Some of these could easily be folded into a single ongoing class. Some of these would have been very useful to someone like me who has considerable anxiety about things like taxes or investment and insurance and can’t shake the feeling that I missed something very important because I’m only ever winging it with no foundation.

    I can also state with confidence that the only thing I learned in school about social etiquette and stress management was to avoid all human beings whenever possible no matter the cost, especially my own peers. All interaction was punished severely, and not by the school authorities.

  16. mordred says

    “Coding” isn’t necessarily one of the thinks most people need to learn. General computer and internet literacy on the other hand is something you probably need these days – and even that should come after acquiring basic knowledge about the world and critical thinking skills.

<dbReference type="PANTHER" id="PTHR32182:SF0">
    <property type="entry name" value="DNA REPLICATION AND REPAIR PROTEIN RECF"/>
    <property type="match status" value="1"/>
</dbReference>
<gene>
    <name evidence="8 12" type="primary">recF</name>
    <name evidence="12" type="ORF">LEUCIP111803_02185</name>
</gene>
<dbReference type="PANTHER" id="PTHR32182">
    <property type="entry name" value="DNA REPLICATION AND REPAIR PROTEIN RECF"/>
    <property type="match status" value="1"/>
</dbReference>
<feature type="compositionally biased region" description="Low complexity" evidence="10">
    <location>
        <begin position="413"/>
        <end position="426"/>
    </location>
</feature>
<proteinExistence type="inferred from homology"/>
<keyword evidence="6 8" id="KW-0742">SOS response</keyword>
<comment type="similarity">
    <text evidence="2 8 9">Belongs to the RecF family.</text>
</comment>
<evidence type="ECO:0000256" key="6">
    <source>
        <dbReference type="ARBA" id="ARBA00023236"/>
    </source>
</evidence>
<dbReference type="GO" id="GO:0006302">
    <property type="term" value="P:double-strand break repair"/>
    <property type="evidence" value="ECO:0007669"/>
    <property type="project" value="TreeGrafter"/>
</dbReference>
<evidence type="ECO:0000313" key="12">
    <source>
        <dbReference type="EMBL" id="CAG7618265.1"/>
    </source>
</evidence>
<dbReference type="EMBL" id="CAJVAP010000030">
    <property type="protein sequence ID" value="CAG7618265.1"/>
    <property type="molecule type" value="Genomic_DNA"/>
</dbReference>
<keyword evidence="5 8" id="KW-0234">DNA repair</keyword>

Even some of the software developers I’ve worked with in recent years would have profited much more from learning basic problem solving skills and how to find and acquire new knowledge than from writing a few simple Python programs.

    Not much to say about the rest, some simply has nothing to do with school educations, others should simply follow from the basic knowledge school should actually teach you.

    Oh, I had some years of fun with an ignorant alcoholic bully who taught PE and English. I didn’t put up with his stupid insults and talked back. It showed in my grades. And a certain classmates grades after she became my girlfriend.

  17. mordred says

    Loki@13: Yeah, I was quite shocked when, some years ago, I watched a coworker with a PhD in Computer science and good general knowledge trying and failing to cook pasta…

    On the other hand I remember my cooking classes, and we mostly prepared stuff like frozen fish sticks or instant sauce. I’d already learned more than that from simply watching my grandmother. And the teacher wasn’t even able to give decent instructions for that.

    And I did actually did have some competent teachers, just got unlucky in a few subject in some years.

  18. Allison says